Ghastly marionettes and the political metaphysics of cognitive liberalism: Anti-behaviourism, language, and the origins of totalitarianism. History of the Human Sciences. 2020;33(1):147-174.
Winner of the 2020 Early Career Prize
In this essay, I argue that the triumph of cognitivism over behaviorism as psychology's hegemonic theory of mind was caused by what I term "cognitive liberalism," a style of early Cold War political philosophy that located human freedom in the spontaneous capacities of cognition and, specifically, of language. By reading Hannah Arendt's discussion of "totalitarianism" as a behaviorist laboratory, I show that it was no accident that the field on which behaviorism would fail, cybernetics would falter, and cognitivism would triumph would be that of language. The essay connects the cognitive turn with cognate anti-mechanist movements in vitalist biology and antecedents in early 20th century resistance to scientific management to unpack the politics of spontaneity in early Cold War theories of freedom.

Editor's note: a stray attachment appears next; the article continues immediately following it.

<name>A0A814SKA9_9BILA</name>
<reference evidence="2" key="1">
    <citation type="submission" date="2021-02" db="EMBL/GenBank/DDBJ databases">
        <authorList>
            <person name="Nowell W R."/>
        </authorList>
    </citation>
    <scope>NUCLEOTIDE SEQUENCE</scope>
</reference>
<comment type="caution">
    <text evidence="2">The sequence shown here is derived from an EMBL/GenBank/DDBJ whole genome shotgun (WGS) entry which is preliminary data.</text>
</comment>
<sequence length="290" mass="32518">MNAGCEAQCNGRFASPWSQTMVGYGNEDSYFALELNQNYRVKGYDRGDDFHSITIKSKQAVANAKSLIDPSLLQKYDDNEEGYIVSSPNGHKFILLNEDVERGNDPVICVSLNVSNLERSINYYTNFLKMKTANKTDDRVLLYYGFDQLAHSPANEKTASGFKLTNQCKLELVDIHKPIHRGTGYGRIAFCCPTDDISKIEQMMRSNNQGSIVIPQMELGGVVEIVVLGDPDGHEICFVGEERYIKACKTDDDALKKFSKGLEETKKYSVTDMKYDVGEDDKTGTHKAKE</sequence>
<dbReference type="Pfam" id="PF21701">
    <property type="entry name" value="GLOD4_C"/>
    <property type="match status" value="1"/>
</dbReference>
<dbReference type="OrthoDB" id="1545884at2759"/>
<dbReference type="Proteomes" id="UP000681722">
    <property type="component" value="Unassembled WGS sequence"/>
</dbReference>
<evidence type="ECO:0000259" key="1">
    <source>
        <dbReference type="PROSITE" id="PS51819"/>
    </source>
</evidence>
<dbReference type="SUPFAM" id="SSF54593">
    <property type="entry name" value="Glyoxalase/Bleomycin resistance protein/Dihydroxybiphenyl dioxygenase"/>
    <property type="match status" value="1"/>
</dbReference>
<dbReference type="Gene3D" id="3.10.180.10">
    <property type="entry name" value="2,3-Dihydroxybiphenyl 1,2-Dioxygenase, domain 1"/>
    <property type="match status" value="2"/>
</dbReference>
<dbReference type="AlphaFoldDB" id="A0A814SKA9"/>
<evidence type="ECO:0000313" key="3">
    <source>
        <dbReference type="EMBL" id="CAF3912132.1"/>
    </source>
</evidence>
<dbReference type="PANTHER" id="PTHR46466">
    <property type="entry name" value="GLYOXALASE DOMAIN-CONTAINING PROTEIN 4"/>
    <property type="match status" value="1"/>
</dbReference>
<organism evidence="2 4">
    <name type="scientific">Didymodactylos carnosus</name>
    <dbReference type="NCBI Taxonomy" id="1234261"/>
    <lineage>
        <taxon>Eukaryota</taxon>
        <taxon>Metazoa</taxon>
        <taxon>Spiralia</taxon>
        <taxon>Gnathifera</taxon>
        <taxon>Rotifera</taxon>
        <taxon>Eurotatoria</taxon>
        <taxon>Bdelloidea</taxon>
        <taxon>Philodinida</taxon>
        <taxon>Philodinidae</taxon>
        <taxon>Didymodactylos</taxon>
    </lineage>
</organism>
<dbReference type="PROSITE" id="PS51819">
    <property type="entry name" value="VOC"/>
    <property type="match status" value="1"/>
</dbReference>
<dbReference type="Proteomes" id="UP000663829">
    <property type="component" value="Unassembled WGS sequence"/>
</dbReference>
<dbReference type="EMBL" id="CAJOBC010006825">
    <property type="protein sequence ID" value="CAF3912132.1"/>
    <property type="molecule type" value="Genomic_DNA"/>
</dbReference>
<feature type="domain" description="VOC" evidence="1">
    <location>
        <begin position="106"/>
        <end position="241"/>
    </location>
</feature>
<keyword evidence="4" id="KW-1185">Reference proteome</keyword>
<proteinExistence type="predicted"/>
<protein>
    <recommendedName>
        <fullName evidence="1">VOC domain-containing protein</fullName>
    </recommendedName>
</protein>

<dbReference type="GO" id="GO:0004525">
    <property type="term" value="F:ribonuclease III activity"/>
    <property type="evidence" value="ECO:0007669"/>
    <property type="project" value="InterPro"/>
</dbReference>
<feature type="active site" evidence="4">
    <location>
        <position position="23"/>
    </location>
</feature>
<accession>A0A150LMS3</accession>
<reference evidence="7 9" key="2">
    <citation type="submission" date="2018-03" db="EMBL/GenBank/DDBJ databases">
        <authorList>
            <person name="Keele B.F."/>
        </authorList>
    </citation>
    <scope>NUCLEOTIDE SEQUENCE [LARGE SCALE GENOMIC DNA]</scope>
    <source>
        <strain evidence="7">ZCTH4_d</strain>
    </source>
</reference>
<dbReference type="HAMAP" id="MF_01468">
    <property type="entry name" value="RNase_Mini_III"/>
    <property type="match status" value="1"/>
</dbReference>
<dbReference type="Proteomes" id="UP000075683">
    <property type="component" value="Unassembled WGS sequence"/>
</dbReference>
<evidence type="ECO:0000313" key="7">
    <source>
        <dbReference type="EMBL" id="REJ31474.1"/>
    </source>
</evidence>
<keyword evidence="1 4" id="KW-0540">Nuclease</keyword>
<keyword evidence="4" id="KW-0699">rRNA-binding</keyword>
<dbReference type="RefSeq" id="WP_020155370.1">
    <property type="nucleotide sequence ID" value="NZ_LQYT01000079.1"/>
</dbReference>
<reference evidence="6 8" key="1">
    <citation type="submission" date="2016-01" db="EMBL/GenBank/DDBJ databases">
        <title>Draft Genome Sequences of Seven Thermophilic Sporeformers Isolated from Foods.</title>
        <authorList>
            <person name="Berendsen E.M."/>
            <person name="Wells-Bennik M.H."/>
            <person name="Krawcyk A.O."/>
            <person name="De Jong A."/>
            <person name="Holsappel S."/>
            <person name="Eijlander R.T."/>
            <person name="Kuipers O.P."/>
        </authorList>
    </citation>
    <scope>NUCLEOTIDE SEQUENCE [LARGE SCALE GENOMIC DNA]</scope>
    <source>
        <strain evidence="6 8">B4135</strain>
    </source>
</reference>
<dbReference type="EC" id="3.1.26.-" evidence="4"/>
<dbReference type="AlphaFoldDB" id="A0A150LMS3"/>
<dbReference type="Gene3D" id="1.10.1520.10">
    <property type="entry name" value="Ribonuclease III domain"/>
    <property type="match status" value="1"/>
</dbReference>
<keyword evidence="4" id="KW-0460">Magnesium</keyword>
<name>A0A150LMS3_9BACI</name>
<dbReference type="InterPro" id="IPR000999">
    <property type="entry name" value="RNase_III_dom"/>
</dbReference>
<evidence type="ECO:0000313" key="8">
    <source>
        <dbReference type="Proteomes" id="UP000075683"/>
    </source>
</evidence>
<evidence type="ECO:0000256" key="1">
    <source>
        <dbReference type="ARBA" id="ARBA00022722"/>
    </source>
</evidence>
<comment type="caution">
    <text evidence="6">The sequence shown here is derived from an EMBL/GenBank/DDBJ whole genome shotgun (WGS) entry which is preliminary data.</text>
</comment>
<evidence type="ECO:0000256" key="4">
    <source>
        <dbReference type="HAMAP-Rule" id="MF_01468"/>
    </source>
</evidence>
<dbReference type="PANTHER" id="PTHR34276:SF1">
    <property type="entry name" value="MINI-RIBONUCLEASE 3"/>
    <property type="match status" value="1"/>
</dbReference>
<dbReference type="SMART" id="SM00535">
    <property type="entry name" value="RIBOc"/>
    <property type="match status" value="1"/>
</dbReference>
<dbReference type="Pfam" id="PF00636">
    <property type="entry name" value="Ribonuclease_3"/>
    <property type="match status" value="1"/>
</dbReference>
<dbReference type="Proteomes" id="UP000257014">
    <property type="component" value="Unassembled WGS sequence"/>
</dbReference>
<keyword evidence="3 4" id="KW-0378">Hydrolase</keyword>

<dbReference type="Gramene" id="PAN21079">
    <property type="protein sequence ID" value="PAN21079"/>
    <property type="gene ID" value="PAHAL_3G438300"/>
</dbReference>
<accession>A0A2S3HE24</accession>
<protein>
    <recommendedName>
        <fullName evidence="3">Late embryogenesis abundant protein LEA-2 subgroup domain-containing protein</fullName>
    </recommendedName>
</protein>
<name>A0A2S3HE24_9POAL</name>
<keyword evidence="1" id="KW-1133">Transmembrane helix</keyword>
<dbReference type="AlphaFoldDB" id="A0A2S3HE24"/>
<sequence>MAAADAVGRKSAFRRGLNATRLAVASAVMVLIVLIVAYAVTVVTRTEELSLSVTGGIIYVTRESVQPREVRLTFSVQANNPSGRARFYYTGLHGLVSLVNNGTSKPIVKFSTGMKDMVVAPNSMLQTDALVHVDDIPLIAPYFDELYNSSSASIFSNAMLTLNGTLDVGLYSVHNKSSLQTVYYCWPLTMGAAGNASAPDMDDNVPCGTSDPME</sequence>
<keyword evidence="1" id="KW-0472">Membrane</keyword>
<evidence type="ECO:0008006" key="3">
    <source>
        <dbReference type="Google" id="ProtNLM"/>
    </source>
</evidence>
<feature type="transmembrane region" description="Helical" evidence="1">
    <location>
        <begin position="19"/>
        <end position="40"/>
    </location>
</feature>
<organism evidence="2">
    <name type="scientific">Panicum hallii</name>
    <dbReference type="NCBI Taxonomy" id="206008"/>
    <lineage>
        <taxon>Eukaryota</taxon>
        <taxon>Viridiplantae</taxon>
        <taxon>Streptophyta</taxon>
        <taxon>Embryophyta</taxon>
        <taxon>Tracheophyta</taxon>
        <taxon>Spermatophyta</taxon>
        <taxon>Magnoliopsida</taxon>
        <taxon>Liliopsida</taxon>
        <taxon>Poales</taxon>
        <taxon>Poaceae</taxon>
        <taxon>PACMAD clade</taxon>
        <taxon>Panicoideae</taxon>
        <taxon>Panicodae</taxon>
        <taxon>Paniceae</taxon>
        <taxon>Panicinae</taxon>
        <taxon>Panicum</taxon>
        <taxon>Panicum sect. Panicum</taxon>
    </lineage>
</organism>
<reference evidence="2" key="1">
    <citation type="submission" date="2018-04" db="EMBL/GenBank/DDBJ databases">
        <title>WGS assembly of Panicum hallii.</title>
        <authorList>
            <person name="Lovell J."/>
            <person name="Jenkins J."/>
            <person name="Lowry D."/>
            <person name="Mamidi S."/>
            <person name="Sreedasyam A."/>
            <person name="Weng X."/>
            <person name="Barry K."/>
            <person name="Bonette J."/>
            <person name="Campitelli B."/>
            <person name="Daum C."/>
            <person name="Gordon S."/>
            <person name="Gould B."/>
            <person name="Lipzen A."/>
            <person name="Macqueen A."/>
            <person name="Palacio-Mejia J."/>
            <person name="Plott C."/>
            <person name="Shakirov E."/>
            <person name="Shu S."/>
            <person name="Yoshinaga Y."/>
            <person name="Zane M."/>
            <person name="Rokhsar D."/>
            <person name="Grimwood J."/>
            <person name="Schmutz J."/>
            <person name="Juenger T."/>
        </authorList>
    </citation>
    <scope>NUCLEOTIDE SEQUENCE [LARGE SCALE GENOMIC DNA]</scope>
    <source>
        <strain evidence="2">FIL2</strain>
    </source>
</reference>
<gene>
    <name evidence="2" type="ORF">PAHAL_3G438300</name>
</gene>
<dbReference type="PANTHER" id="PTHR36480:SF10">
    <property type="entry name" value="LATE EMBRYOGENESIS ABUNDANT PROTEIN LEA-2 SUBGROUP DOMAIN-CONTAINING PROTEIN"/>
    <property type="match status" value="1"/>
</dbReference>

L'excès à l'avant-garde de la "data subject": langage et quantification en psychiatrie numérique (Excess in the avant-garde of the data subject: Language and quantification in digital psychiatry). Terrain. 2021, forthcoming.
Copies available in English translation on request